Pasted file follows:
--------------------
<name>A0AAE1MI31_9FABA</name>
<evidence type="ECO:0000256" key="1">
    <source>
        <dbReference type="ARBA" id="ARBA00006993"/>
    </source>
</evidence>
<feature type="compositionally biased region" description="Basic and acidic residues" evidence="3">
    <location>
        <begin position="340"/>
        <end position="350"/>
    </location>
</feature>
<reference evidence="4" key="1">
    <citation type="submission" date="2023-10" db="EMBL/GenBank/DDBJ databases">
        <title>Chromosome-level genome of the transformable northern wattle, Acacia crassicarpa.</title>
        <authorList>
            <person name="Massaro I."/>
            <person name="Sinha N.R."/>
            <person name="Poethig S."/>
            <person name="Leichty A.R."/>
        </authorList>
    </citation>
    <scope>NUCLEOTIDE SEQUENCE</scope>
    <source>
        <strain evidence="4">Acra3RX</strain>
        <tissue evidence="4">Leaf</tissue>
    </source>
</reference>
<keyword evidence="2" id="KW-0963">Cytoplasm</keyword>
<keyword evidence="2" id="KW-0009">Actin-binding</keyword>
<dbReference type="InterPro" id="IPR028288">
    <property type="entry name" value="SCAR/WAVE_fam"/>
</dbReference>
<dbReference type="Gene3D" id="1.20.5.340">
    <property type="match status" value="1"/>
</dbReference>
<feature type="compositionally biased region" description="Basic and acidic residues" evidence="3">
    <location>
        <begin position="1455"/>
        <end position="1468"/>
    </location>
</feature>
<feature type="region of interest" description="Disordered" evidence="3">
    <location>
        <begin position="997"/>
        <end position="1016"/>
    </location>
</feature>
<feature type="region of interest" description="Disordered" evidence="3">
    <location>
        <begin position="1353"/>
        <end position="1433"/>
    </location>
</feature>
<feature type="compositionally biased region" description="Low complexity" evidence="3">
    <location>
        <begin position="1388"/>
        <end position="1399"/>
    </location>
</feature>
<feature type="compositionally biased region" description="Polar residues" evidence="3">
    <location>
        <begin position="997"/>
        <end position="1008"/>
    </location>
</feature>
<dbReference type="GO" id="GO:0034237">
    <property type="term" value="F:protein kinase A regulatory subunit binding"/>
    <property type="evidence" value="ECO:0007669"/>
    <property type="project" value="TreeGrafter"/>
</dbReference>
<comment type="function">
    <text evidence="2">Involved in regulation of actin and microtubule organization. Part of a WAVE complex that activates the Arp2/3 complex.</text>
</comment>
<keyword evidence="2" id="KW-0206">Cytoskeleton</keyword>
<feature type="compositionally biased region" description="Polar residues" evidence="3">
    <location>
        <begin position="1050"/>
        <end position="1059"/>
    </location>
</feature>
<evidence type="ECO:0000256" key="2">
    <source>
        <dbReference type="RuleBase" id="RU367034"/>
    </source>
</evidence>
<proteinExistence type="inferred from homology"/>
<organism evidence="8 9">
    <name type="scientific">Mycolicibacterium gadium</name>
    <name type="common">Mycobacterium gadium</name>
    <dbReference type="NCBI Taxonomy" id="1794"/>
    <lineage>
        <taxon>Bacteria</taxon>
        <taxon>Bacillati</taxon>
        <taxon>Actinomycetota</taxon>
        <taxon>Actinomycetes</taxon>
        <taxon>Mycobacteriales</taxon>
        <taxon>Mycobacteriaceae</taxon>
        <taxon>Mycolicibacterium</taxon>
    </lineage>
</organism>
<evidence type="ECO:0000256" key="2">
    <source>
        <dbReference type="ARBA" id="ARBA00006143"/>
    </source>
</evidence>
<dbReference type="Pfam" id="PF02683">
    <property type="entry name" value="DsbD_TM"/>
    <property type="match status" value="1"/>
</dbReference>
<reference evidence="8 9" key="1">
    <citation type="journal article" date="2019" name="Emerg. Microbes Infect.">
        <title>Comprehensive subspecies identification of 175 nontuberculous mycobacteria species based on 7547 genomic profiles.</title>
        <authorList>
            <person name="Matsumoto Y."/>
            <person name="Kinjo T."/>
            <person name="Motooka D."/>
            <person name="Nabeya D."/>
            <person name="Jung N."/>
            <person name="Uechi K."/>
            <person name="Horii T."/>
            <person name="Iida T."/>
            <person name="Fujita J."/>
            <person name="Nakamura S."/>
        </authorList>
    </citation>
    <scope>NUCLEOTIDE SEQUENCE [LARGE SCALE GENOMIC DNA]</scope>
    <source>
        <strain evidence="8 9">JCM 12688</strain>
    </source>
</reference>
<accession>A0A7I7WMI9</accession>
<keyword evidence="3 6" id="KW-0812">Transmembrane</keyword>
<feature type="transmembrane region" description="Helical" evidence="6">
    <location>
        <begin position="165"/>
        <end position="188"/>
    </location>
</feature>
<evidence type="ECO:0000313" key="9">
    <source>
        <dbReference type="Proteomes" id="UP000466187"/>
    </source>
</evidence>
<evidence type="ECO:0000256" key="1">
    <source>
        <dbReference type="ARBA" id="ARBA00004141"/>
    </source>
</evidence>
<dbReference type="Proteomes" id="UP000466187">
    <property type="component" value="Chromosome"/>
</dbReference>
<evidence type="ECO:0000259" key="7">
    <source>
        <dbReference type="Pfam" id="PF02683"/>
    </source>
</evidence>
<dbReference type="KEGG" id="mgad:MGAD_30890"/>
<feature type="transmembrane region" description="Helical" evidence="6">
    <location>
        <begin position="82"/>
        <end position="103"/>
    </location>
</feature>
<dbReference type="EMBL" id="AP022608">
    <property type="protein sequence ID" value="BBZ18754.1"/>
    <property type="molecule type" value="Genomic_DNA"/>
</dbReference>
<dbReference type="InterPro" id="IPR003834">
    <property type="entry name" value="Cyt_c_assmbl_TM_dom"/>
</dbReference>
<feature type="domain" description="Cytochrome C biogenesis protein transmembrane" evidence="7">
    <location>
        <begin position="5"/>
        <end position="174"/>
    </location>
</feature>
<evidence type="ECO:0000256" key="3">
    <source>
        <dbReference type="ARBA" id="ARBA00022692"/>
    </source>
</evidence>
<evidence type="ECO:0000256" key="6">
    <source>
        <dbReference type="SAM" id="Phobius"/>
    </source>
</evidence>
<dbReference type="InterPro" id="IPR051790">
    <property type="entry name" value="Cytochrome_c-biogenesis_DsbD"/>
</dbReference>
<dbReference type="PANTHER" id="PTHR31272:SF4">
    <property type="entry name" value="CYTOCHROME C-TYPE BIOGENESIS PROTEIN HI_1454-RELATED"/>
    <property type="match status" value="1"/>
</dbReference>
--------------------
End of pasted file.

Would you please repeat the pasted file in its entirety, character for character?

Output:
<name>A0AAE1MI31_9FABA</name>
<evidence type="ECO:0000256" key="1">
    <source>
        <dbReference type="ARBA" id="ARBA00006993"/>
    </source>
</evidence>
<feature type="compositionally biased region" description="Basic and acidic residues" evidence="3">
    <location>
        <begin position="340"/>
        <end position="350"/>
    </location>
</feature>
<reference evidence="4" key="1">
    <citation type="submission" date="2023-10" db="EMBL/GenBank/DDBJ databases">
        <title>Chromosome-level genome of the transformable northern wattle, Acacia crassicarpa.</title>
        <authorList>
            <person name="Massaro I."/>
            <person name="Sinha N.R."/>
            <person name="Poethig S."/>
            <person name="Leichty A.R."/>
        </authorList>
    </citation>
    <scope>NUCLEOTIDE SEQUENCE</scope>
    <source>
        <strain evidence="4">Acra3RX</strain>
        <tissue evidence="4">Leaf</tissue>
    </source>
</reference>
<keyword evidence="2" id="KW-0963">Cytoplasm</keyword>
<keyword evidence="2" id="KW-0009">Actin-binding</keyword>
<dbReference type="InterPro" id="IPR028288">
    <property type="entry name" value="SCAR/WAVE_fam"/>
</dbReference>
<dbReference type="Gene3D" id="1.20.5.340">
    <property type="match status" value="1"/>
</dbReference>
<feature type="compositionally biased region" description="Basic and acidic residues" evidence="3">
    <location>
        <begin position="1455"/>
        <end position="1468"/>
    </location>
</feature>
<feature type="region of interest" description="Disordered" evidence="3">
    <location>
        <begin position="997"/>
        <end position="1016"/>
    </location>
</feature>
<feature type="region of interest" description="Disordered" evidence="3">
    <location>
        <begin position="1353"/>
        <end position="1433"/>
    </location>
</feature>
<feature type="compositionally biased region" description="Low complexity" evidence="3">
    <location>
        <begin position="1388"/>
        <end position="1399"/>
    </location>
</feature>
<feature type="compositionally biased region" description="Polar residues" evidence="3">
    <location>
        <begin position="997"/>
        <end position="1008"/>
    </location>
</feature>
<dbReference type="GO" id="GO:0034237">
    <property type="term" value="F:protein kinase A regulatory subunit binding"/>
    <property type="evidence" value="ECO:0007669"/>
    <property type="project" value="TreeGrafter"/>
</dbReference>
<comment type="function">
    <text evidence="2">Involved in regulation of actin and microtubule organization. Part of a WAVE complex that activates the Arp2/3 complex.</text>
</comment>
<keyword evidence="2" id="KW-0206">Cytoskeleton</keyword>
<feature type="compositionally biased region" description="Polar residues" evidence="3">
    <location>
        <begin position="1050"/>
        <end position="1059"/>
    </location>
</feature>
<evidence type="ECO:0000256" key="2">
    <source>
        <dbReference type="RuleBase" id="RU367034"/>
    </source>
</evidence>
<proteinExistence type="inferred from homology"/>
<organism evidence="8 9">
    <name type="scientific">Mycolicibacterium gadium</name>
    <name type="common">Mycobacterium gadium</name>
    <dbReference type="NCBI Taxonomy" id="1794"/>
    <lineage>
        <taxon>Bacteria</taxon>
        <taxon>Bacillati</taxon>
        <taxon>Actinomycetota</taxon>
        <taxon>Actinomycetes</taxon>
        <taxon>Mycobacteriales</taxon>
        <taxon>Mycobacteriaceae</taxon>
        <taxon>Mycolicibacterium</taxon>
    </lineage>
</organism>
<evidence type="ECO:0000256" key="2">
    <source>
        <dbReference type="ARBA" id="ARBA00006143"/>
    </source>
</evidence>
<dbReference type="Pfam" id="PF02683">
    <property type="entry name" value="DsbD_TM"/>
    <property type="match status" value="1"/>
</dbReference>
<reference evidence="8 9" key="1">
    <citation type="journal article" date="2019" name="Emerg. Microbes Infect.">
        <title>Comprehensive subspecies identification of 175 nontuberculous mycobacteria species based on 7547 genomic profiles.</title>
        <authorList>
            <person name="Matsumoto Y."/>
            <person name="Kinjo T."/>
            <person name="Motooka D."/>
            <person name="Nabeya D."/>
            <person name="Jung N."/>
            <person name="Uechi K."/>
            <person name="Horii T."/>
            <person name="Iida T."/>
            <person name="Fujita J."/>
            <person name="Nakamura S."/>
        </authorList>
    </citation>
    <scope>NUCLEOTIDE SEQUENCE [LARGE SCALE GENOMIC DNA]</scope>
    <source>
        <strain evidence="8 9">JCM 12688</strain>
    </source>
</reference>
<accession>A0A7I7WMI9</accession>
<keyword evidence="3 6" id="KW-0812">Transmembrane</keyword>
<feature type="transmembrane region" description="Helical" evidence="6">
    <location>
        <begin position="165"/>
        <end position="188"/>
    </location>
</feature>
<evidence type="ECO:0000313" key="9">
    <source>
        <dbReference type="Proteomes" id="UP000466187"/>
    </source>
</evidence>
<evidence type="ECO:0000256" key="1">
    <source>
        <dbReference type="ARBA" id="ARBA00004141"/>
    </source>
</evidence>
<dbReference type="Proteomes" id="UP000466187">
    <property type="component" value="Chromosome"/>
</dbReference>
<evidence type="ECO:0000259" key="7">
    <source>
        <dbReference type="Pfam" id="PF02683"/>
    </source>
</evidence>
<dbReference type="KEGG" id="mgad:MGAD_30890"/>
<feature type="transmembrane region" description="Helical" evidence="6">
    <location>
        <begin position="82"/>
        <end position="103"/>
    </location>
</feature>
<dbReference type="EMBL" id="AP022608">
    <property type="protein sequence ID" value="BBZ18754.1"/>
    <property type="molecule type" value="Genomic_DNA"/>
</dbReference>
<dbReference type="InterPro" id="IPR003834">
    <property type="entry name" value="Cyt_c_assmbl_TM_dom"/>
</dbReference>
<feature type="domain" description="Cytochrome C biogenesis protein transmembrane" evidence="7">
    <location>
        <begin position="5"/>
        <end position="174"/>
    </location>
</feature>
<evidence type="ECO:0000256" key="3">
    <source>
        <dbReference type="ARBA" id="ARBA00022692"/>
    </source>
</evidence>
<evidence type="ECO:0000256" key="6">
    <source>
        <dbReference type="SAM" id="Phobius"/>
    </source>
</evidence>
<dbReference type="InterPro" id="IPR051790">
    <property type="entry name" value="Cytochrome_c-biogenesis_DsbD"/>
</dbReference>
<dbReference type="PANTHER" id="PTHR31272:SF4">
    <property type="entry name" value="CYTOCHROME C-TYPE BIOGENESIS PROTEIN HI_1454-RELATED"/>
    <property type="match status" value="1"/>
</dbReference>